Land and Peace are both definable, objective bargaining chips. A border is a border. Peace is peace. (For those in the Middle East unfamiliar with the term, it means not killing, hurting or abusing each other.) Justice, on the other hand, is entirely subjective. It exists purely in the eye of the beholder, or indeed, the person making the judgement. So the new deal, if I am to understand those four words correctly, is “until you give us what we deem to be our just deserts, we are prepared to attack you.”

This sentiment was echoed when Palestinian president Mahmoud Abbas held aloft a copy of the UN membership demand he had handed to Ban Ki-moon. Palestinian crowds, watching on TV, did not appear to have a strong lust for peace. "With our souls, with our blood, we will defend Palestine!" they shouted.
Which I mention only by way of explaining why I believe Australia should vote ‘no’ to the Palestinian bid for recognition of statehood in the United Nations. The goal of the UN is to ensure that the nation states of the world live in peace side by side. The UN was established to ensure this could occur. The UN’s emblem of the olive branch is a symbol for peace, dating back to ancient Greece. The United Nations does not send in troops, it sends in Peace Keepers.

According to Article 4 of the Charter of the United Nations: "Membership in the United Nations is open to all … peace-loving states which accept the obligations contained in the present Charter and, in the judgment of the Organization, are able and willing to carry out these obligations.”

And therein lies the fundamental question. Can a new State of Palestine guarantee and accept the obligations of peaceful co-existence with its closest neighbour? Is it “able and willing” to do so?

There is no question that the Palestinians must have their own state. And also that both the Israelis and Palestinians should be able to sleep at night without wondering whether a bomb will come crashing through the roof. Abbas, with all the best will in the world, simply cannot guarantee peace, when his partners, the Hamas rulers of Gaza, have as their stated goal the obliteration of Israel and of every Jew.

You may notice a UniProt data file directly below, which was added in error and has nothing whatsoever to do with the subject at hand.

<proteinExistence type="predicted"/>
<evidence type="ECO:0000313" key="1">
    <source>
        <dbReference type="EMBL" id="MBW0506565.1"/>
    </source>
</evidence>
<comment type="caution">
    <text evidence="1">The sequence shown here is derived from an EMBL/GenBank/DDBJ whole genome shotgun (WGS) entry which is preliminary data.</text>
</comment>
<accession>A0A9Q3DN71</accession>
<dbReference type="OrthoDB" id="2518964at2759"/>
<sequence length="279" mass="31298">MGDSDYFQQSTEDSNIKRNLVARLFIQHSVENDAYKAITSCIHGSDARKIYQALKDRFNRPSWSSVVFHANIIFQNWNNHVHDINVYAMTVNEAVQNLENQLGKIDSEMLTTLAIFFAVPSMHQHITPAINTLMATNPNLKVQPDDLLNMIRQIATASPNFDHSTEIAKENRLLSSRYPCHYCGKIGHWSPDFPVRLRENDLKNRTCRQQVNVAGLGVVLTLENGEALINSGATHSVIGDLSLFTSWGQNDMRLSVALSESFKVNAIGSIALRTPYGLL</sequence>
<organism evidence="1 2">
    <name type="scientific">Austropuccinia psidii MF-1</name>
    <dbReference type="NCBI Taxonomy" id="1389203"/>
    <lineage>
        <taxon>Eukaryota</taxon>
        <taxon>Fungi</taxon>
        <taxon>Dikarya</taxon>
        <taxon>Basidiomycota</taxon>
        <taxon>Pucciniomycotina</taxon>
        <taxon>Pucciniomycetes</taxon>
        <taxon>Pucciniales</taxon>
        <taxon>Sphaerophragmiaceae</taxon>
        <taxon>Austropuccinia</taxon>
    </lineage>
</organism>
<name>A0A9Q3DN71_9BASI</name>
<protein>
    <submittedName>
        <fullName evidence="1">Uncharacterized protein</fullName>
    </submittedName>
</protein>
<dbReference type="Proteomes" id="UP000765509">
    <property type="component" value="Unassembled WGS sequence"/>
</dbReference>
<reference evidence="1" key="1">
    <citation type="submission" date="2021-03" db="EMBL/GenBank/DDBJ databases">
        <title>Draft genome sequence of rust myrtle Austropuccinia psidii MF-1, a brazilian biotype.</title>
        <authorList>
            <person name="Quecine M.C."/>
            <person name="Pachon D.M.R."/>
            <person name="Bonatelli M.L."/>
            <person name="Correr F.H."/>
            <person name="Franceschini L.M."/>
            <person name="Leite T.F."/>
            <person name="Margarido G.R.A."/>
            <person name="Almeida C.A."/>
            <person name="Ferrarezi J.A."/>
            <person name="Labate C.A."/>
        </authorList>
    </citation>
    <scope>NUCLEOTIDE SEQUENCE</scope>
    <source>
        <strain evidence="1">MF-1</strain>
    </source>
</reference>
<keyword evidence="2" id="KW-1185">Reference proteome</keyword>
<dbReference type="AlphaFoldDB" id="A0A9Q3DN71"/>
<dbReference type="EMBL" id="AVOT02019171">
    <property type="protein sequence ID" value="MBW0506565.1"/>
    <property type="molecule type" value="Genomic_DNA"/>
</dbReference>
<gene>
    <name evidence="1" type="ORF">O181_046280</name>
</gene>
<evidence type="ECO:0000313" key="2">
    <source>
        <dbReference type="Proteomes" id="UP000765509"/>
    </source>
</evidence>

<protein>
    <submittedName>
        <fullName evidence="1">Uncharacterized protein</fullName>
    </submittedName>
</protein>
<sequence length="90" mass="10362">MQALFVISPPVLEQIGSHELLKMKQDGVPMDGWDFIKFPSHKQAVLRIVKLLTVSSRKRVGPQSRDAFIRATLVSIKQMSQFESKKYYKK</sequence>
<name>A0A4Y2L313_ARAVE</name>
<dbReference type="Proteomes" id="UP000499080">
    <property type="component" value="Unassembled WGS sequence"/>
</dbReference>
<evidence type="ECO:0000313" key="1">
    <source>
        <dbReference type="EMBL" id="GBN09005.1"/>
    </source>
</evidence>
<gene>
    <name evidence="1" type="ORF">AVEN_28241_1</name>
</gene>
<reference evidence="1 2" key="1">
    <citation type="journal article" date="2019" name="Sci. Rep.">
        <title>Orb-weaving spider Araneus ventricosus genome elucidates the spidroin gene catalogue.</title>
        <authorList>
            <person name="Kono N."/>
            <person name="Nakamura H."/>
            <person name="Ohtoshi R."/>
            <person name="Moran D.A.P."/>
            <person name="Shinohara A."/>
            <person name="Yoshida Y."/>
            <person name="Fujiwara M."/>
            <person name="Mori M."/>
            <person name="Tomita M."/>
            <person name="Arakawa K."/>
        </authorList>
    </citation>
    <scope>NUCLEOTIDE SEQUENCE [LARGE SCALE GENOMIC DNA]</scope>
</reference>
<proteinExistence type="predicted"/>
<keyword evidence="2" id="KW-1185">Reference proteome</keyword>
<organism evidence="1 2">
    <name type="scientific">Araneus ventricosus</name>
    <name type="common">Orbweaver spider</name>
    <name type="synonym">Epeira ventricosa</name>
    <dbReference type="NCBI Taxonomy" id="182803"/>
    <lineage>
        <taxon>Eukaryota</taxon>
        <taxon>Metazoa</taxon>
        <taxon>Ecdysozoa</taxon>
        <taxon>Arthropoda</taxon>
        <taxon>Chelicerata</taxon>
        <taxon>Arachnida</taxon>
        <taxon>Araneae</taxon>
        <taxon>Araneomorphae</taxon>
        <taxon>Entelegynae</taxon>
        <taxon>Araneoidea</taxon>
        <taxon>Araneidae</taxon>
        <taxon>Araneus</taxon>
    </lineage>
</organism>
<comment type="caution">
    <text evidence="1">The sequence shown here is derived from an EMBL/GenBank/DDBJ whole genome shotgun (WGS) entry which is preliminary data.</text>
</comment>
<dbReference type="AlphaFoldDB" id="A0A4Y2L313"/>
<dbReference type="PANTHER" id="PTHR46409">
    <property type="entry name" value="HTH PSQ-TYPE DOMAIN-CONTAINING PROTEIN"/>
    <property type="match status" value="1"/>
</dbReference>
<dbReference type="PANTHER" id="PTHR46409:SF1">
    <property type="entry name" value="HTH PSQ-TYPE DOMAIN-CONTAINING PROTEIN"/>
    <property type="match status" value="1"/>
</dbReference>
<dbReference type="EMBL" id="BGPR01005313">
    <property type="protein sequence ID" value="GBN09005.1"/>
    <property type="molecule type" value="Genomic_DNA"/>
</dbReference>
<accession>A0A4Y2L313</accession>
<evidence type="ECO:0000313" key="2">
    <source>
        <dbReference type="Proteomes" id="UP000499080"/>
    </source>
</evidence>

The Anti-Defamation League director Abraham Foxman has urged Abbas to return to peace talks and to halt what he sees as his efforts to delegitimize Israel, including using phrases in his UN address such as “racist, colonialist, annexationist, brutal, ethnic cleanser, and aggressive;" to describe Israel. Words hardly designed to achieve "the goal of two states living side-by-side in peace and security."

Hillary Clinton maintains UNESCO should "think again" about voting on Palestinian membership, saying it’s "inexplicable" they would consider pre-empting any vote by the Security Council, a vote that the US may well veto. Why? For the simple reason that such a vote, far from encouraging peace within the region, may well achieve precisely the opposite. A negotiated, comprehensive, genuine peace must come before, not after, recognition of statehood. Through direct talks between the two parties.

Julia Gillard has sensibly intimated that Australia will vote ‘no’ to Palestinian statehood at this stage, arguing it is “not the path to peace.” Kevin Rudd, ever keen to curry favour with his UN chums for his own self-interested goal of landing a major gig there, wants Australia to abstain. I believe that is in nobody’s interest other than possibly his own.

Using the threat of “No justice, no peace” may well be a powerful rallying cry for those who – like my email mate – clearly feel aggrieved or disenfranchised. But it is not the basis for statehood. The United Nations already has to deal with too many states beholden to violence as a means of settling old scores. It doesn’t need another one.